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The Petting Zoo: A Novel (Englisch) Taschenbuch – 25. Oktober 2011

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Über den Autor und weitere Mitwirkende

Jim Carroll (1949-2009) was the author of two acclaimed memoirs, The Basketball Diaries-a bestseller that was adapted as a film starring Leonardo DiCaprio in 1995-and Forced Entries: The Downtown Diaries 1971-1973, as well as several collections of poetry.

Leseprobe. Abdruck erfolgt mit freundlicher Genehmigung der Rechteinhaber. Alle Rechte vorbehalten.


All the trouble, of course, began with Velázquez. Billy Wolfram was running recklessly down the wide steps of the Metropolitan Museum of Art. Craning his head backward, he saw the huge banner with the old master's self-portrait hanging from the limestone façade. Billy was certain those cocksure eyes were fixed directly on him. Mocking him. The slick leather soles of his new shoes slid beneath him, but he recovered before falling. He sped up, watching the yellow streaks of cabs passing down Fifth Avenue. Then he turned his eyes upward to the lights swinging over the traffic like hanging torsos, frozen on red. He heard snatches of conversations from men poised on the steps, smoking in tuxedos: "So I told her it looked more like a pie chart." "I don't get these old masters…; there's something so Catholic about them…;"

He took the last nine steps three at a time, then sped south on Fifth Avenue until he reached the entrance to Central Park. His legs were straining to outrun the images in his brain and find some equilibrium in speed. A doctor friend once told Billy that he was prone to "racing thoughts." He moved slower now on the path beside the dog run, sweating through the seat of his tuxedo trousers. He was thinking about the sound of traffic out of view, and how alien the body seemed, how senseless and capricious. Nauseous, he started shaking so badly he wanted to collapse into the grass and rest, anything to lose the images of Velázquez, every detail in his paintings, every brushstroke now stuck in loops of racing thoughts.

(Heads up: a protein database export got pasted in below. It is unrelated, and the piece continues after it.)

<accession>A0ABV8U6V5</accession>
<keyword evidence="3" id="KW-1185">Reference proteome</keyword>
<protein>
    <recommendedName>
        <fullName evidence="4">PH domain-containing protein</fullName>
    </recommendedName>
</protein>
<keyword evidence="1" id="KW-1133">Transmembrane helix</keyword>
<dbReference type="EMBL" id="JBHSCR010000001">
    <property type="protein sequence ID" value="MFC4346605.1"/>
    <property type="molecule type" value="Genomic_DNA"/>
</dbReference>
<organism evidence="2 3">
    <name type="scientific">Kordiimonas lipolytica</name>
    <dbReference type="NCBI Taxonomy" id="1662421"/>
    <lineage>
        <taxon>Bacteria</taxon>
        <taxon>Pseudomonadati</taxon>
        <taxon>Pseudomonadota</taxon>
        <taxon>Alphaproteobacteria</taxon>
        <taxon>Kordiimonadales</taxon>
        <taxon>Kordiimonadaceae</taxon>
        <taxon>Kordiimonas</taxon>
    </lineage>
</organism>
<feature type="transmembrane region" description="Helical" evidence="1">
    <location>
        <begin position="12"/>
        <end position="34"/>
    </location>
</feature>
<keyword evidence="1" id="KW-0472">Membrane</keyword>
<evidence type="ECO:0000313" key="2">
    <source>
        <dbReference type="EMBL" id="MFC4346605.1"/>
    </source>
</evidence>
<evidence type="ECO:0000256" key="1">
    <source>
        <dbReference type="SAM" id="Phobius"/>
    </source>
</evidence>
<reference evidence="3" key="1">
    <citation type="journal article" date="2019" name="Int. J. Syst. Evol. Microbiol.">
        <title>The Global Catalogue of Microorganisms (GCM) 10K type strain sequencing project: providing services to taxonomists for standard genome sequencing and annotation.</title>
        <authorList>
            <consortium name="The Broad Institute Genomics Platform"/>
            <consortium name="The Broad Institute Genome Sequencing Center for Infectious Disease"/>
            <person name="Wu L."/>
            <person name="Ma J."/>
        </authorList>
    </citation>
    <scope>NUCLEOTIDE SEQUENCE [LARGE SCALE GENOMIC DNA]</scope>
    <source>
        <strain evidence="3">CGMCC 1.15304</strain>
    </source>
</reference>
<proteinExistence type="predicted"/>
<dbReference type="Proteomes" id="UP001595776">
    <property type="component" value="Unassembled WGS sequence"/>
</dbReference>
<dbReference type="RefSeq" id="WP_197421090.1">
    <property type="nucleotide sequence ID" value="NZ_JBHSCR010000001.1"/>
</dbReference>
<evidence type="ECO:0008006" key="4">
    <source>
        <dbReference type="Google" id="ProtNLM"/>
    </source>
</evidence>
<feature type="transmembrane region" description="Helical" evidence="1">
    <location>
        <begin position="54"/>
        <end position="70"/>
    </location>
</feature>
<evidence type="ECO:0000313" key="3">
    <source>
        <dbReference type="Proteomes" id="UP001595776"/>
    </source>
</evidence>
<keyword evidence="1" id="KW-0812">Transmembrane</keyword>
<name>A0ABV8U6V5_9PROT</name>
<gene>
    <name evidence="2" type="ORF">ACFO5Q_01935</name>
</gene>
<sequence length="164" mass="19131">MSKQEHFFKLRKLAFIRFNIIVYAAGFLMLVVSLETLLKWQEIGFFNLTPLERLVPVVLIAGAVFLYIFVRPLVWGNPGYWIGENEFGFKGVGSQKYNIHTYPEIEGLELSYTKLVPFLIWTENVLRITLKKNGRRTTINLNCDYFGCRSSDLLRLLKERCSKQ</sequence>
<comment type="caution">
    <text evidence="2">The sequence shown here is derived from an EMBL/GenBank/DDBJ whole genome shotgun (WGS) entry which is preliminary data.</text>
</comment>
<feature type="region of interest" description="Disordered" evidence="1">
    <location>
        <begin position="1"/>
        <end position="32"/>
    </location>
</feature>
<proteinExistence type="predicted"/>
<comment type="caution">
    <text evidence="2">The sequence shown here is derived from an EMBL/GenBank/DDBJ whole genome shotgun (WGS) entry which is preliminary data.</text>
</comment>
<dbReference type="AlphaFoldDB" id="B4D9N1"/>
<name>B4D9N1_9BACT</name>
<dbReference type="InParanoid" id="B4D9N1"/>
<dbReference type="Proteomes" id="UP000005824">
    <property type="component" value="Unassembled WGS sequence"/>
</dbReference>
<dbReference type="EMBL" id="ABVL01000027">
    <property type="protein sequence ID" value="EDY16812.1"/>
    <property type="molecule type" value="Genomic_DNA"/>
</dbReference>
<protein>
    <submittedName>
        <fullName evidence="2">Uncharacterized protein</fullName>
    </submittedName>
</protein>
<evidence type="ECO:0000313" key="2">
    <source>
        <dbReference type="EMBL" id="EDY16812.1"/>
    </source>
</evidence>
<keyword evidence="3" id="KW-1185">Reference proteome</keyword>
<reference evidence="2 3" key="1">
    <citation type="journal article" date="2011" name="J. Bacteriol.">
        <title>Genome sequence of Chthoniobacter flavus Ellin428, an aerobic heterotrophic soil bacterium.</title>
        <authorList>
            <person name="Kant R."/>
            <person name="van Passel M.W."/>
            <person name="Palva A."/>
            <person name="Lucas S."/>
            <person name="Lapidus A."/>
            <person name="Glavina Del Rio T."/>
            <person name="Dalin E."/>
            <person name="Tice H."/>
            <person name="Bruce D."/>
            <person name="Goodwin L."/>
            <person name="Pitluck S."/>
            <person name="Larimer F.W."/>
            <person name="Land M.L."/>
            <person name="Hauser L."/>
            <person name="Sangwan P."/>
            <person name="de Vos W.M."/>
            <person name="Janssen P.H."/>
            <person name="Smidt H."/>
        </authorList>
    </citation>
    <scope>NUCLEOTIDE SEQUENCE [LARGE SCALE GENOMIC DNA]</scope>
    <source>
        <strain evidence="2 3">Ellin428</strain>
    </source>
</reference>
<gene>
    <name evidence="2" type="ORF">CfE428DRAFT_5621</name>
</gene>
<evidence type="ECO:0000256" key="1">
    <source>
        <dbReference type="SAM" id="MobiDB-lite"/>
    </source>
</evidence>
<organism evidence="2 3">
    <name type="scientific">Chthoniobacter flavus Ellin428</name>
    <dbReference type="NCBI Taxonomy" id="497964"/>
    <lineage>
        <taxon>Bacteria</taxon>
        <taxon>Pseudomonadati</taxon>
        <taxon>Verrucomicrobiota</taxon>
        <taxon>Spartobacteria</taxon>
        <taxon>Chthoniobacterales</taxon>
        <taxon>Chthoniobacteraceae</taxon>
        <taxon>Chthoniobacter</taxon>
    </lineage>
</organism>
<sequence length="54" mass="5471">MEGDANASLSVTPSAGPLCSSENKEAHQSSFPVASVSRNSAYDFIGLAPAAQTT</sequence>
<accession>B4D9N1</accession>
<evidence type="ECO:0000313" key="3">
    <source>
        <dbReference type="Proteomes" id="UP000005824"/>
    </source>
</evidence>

He wondered what kind of man the old master was. Billy knew little about Velázquez in any biographical sense. Staring up at the trees, he resolved to change that, vowing to thoroughly research the maestro's life by the next day.

Billy Wolfram fixed his eyes directly at the sky, which was filmy and disguised by the lights and melancholy of the city. The cause of his outrageous behavior that night wasn't buried in some biographer's footnotes, but in the paintings themselves. It was their spirituality and haunting arrogance that had attacked Billy. The characters in the paintings still shouted out, and the volume grew until their seventeenth century voices sent him dropping to his knees. As if genuflecting in prayer, he remained in the grass and the sound of peasants, cardinals, and children of the aristocracy continued to taunt him now for the shortcomings in his own work and his frivolous life.

Billy raised himself up, returned to the path, and moved on. He had no idea how much time had passed, but despite the knees of his pants being soaked, he felt calmer. Some of the lampposts gave off light, others had been snuffed out by vandals' stones flung through the opaque casing. It was the type of bare, low light that encouraged danger and disguise, but in his present state of mind, rejuvenated by his rest in the grass, Billy walked south on the pathway without qualms or fear.

Moving through one of those semicircular brick underpasses, the ground filled with puddles and the walls with moss no matter what the weather, Billy recognized that, in his circumstances, there was no better place for him to be. In these shadows, this part of the park had no reference to time or place. He passed a homeless old couple sleeping beneath strips of cardboard. They looked up at him, both toothless, the man with a patchy gray beard. They could have been from any era or country…; the French Revolution, resting after a day among the crowds gathered to watch the guillotine do its work, finding their only entertainment in its simplicity and precision.